I wanted to give the piñata a hat. But due to the work involved and the
tight deadline, I had to abandon that plan. I do love putting humor in art,
though. Nevertheless, I got a good grade.
Have any of you wrote something and didn’t realize anything
significant about your work until long
after? I have. They are symbols and messages I didn’t discover until a lengthy
time after writing the projects.
For instance, in my first book, “The Frights of Fiji” (formerly,
“From Frights to Flaws”), there are mermaid-like women, but with dolphin tails,
who sing certain songs as a way of informing others of their presences. Those songs
ended up relating to the situations they were encountering or leaving.
In my second book, “The Uncontrollable Curse” (formerly “Wizardry
Goes Wild”), my MC wants her dog to attack the antagonist, who is a skeleton. At
the time I wrote the story, I tied that dog vs. skeleton situation with historical
context—not because of the “dog-eating-bones” stereotype.
Another unintentional message I ended up making in that
installment was about history repeating itself. I’m not going to spoil anything,
of course (“The Uncontrollable Curse” hasn’t even come out yet), but the book
does tie a lot of Puritan and Salem Witch Trials content. My MC is cursed with involuntary
magic. When she does it, others misunderstand and become afraid of her. This
ties to how people during Pilgrim and witch hunt times were miscomprehended and
feared when they were just different. While people who were found guilty of
witchcraft were hanged and/or burned, the “witch” (my MC) is penalized for her
sorcery by getting detention at school, suspended, excluded from activities,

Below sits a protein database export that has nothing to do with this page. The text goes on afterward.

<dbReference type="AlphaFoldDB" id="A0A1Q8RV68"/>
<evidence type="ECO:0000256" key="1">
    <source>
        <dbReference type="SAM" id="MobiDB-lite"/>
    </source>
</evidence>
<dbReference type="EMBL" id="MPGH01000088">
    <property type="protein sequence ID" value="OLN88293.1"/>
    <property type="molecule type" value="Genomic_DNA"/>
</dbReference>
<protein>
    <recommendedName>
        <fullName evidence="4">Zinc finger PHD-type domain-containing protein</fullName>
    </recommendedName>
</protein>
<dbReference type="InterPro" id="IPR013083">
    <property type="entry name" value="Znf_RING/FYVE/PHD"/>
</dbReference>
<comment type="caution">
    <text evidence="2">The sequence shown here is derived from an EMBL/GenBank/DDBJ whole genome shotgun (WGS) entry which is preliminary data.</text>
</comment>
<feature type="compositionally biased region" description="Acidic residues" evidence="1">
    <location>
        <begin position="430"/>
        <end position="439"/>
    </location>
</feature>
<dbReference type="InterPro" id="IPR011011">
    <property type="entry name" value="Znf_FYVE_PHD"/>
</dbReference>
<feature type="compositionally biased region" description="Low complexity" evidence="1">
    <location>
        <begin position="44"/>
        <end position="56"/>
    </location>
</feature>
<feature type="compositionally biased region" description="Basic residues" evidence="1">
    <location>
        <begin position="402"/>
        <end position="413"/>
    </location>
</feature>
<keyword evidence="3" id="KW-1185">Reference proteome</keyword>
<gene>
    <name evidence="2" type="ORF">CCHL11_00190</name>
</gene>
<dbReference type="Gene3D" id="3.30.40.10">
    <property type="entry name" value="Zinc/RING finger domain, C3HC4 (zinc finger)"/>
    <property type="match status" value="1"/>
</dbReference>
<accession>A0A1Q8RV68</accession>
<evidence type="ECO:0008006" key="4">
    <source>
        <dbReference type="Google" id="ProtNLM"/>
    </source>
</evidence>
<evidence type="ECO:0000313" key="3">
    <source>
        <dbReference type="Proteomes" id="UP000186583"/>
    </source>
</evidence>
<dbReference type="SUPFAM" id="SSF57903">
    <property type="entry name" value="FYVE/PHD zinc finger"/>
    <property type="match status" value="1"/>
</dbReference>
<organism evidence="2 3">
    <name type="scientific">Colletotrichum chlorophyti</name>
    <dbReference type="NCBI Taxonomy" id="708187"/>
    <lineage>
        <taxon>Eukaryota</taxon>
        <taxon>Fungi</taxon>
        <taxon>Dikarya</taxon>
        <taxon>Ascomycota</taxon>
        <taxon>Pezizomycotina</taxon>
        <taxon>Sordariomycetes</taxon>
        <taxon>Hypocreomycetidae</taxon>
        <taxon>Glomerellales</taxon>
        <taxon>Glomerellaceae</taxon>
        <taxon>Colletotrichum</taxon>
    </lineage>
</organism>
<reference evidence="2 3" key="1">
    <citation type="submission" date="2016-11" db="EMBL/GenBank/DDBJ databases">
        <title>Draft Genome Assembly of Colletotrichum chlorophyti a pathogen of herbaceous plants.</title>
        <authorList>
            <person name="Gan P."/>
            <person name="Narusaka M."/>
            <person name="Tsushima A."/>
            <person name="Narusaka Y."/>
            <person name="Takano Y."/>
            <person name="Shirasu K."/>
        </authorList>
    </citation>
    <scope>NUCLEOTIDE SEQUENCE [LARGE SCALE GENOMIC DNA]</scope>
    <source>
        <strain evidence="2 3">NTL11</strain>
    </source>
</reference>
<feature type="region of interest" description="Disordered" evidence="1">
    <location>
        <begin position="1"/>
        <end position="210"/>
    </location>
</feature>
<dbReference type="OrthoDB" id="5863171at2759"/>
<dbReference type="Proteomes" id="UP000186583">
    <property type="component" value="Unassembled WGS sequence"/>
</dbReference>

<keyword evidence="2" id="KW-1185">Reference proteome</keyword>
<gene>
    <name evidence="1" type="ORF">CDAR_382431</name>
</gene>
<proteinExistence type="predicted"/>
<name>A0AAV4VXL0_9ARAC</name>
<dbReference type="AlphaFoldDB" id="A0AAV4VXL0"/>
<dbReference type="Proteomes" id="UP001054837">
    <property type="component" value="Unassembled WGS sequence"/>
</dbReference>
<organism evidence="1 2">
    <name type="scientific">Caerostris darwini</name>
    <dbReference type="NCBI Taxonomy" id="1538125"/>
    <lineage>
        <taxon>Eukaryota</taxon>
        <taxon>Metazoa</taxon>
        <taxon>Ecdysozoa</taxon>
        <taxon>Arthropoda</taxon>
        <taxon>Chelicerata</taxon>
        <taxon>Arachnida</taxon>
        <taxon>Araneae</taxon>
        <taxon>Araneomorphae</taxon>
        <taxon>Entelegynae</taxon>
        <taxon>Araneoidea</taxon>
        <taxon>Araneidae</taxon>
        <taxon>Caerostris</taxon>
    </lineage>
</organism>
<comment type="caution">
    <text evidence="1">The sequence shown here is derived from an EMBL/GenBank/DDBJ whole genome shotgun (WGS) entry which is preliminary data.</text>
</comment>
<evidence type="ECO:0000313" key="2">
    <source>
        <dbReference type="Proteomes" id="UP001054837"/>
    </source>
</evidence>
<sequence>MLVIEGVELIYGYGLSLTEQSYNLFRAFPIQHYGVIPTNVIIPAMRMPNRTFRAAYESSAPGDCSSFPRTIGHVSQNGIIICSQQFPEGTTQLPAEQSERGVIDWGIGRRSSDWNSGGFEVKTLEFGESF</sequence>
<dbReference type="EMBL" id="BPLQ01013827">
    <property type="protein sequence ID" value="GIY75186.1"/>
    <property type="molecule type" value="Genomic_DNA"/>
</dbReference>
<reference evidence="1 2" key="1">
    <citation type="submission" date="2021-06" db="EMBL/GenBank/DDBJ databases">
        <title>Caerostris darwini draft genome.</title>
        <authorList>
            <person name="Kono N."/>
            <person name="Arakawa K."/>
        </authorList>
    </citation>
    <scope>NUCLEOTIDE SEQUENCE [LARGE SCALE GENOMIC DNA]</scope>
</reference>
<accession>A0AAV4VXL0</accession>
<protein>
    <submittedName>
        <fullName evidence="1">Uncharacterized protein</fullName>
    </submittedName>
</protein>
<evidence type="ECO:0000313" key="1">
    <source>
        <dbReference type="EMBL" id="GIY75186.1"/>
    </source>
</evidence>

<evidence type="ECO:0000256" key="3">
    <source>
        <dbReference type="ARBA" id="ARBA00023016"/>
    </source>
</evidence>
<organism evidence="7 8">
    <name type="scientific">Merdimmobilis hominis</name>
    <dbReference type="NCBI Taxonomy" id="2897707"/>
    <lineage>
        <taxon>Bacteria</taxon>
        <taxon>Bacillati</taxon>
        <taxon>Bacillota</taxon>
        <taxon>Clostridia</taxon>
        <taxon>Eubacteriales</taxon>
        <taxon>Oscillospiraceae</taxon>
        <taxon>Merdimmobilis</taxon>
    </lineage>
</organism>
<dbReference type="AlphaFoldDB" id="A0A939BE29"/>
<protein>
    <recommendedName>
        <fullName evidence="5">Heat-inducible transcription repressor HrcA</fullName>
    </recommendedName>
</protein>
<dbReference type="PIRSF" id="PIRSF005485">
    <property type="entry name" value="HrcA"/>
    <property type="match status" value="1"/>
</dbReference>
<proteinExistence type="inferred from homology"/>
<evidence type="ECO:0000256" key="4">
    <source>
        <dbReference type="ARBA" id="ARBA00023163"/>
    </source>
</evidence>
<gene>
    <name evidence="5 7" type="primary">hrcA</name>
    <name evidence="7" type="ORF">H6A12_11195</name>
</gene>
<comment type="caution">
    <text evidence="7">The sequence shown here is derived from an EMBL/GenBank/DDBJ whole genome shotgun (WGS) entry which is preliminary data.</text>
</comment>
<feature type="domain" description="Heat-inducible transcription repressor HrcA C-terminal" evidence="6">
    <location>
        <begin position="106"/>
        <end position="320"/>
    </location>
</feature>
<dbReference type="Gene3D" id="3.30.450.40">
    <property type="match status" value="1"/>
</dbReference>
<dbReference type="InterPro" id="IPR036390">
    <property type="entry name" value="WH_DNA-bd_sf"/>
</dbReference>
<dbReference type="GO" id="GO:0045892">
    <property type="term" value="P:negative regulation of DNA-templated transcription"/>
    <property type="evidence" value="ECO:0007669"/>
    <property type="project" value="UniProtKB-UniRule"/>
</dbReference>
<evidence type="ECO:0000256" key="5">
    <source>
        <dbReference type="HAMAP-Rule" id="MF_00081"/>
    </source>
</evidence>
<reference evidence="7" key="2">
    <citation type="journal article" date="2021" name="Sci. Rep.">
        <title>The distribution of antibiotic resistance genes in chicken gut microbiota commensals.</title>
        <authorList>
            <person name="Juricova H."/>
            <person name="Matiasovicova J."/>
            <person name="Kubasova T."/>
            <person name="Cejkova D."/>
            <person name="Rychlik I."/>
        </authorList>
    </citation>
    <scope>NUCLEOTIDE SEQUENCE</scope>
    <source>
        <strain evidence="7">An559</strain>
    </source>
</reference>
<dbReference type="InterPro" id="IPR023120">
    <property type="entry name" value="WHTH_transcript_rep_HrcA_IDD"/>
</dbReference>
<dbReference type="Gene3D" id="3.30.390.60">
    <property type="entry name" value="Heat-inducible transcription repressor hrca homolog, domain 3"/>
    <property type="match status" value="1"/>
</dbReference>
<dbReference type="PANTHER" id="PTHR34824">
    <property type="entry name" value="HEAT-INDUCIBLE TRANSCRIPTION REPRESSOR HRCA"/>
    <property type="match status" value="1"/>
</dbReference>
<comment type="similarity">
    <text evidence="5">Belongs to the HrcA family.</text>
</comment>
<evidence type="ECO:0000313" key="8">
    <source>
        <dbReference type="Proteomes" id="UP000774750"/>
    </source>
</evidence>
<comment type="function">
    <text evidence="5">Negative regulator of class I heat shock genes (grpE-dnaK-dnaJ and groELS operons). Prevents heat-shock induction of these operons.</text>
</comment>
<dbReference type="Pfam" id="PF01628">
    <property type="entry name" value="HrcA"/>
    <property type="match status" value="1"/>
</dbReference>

and more (I won’t give away anything else).
I have yet to discover any accidental messages or symbols in
my third book. But hey—it might happen.
Ah, characters: you’ve got to love or hate them—or have some
opinion on them. They also shouldn’t be perfect. The hero should do wrong
things and get disliked at times and the villain should get liked at times.
However, this is super-difficult—at least for me it is. I
have a tendency to protect my main character in my novels. I like her a lot. I
feel sorry for her. And because of those, I tend to make her hardly flawed. At
most, she may do a few wrong things
and at milder levels. The worst she has done in my book series was unauthorized
filming and lying about not doing it. That’s actually a serious offense.
Anyway, I’m probably not the only writer who has trouble making certain characters flawed. Of course, there are characters who are unfriendly, but not evil. And obviously, there is conflict in my stories. But I think I know why I have difficulty getting my protagonist to misbehave.
One: it wasn’t until the plot of my first book’s first
edition was nearly complete when I found out that protagonists should behave
badly or do wrong things. When rewriting my first book after removing it from
the market, I couldn’t make my main character more flawed as the major elements